Drinking Soda Before You Conceive Raises Your Risk of Gestational Diabetes

Suzanne Murray

soda cansStop drinking so much soda. That's the message doctors have for women who are trying to get pregnant. The reason? New research shows that drinking more than five servings of sugar-sweetened cola in the week prior to becoming pregnant raises the risk of developing gestational diabetes.

Gestational diabetes, or glucose intolerance, is a common pregnancy complication that can lead to premature birth. Children whose mothers have gestational diabetes often have higher birth weights and are at higher risk for obesity and diabetes early in life.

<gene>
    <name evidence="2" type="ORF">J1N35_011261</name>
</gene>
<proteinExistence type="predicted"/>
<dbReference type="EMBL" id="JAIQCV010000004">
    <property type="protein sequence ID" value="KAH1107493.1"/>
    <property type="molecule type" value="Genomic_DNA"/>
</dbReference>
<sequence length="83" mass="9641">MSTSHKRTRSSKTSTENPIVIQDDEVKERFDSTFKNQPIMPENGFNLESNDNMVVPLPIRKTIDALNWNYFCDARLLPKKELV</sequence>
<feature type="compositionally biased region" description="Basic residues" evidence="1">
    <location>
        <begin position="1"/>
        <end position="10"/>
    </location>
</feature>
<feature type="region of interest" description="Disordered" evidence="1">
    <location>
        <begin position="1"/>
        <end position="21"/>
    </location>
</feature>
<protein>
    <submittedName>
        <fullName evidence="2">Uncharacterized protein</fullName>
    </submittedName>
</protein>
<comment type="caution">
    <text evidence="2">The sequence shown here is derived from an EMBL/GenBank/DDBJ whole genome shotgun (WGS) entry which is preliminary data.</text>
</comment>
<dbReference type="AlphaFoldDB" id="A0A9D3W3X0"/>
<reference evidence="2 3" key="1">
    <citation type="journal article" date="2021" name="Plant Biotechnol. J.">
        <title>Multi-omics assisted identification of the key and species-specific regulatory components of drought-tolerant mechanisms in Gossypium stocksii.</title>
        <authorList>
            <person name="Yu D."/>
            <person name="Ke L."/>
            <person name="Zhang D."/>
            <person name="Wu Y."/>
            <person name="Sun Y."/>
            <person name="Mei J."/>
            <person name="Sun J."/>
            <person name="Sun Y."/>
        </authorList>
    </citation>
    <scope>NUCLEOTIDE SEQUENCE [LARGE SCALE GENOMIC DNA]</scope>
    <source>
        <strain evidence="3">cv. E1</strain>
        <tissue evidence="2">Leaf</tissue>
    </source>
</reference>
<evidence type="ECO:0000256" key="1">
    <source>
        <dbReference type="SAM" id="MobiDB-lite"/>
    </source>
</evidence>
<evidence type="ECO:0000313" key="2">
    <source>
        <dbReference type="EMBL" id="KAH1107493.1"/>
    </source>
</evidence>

In the study of 13,475 women, those who drank more than 5 servings of sugar-sweetened cola a week had a 22 percent greater risk of gestational diabetes than women who drank less than one soda a month. Interestingly, no link was found between gestational diabetes and artificially sweetened drinks, diet cola, and other sugar-sweetened beverages (fruit drinks and other soft drinks).

But Dr. Liwei Chen, author of the study and an assistant professor of epidemiology at Louisiana State University Health Sciences Center, in New Orleans, suggests that women reduce their intake of all sugary beverages. "Women need to be aware of the possible risk not only for their pregnancy but also of the long-term consequences for their babies," she said.

Did you drink a lot of sugary cola before you got pregnant? Did you get gestational diabetes? If you're trying to conceive, does this study make rethink your soda intake?

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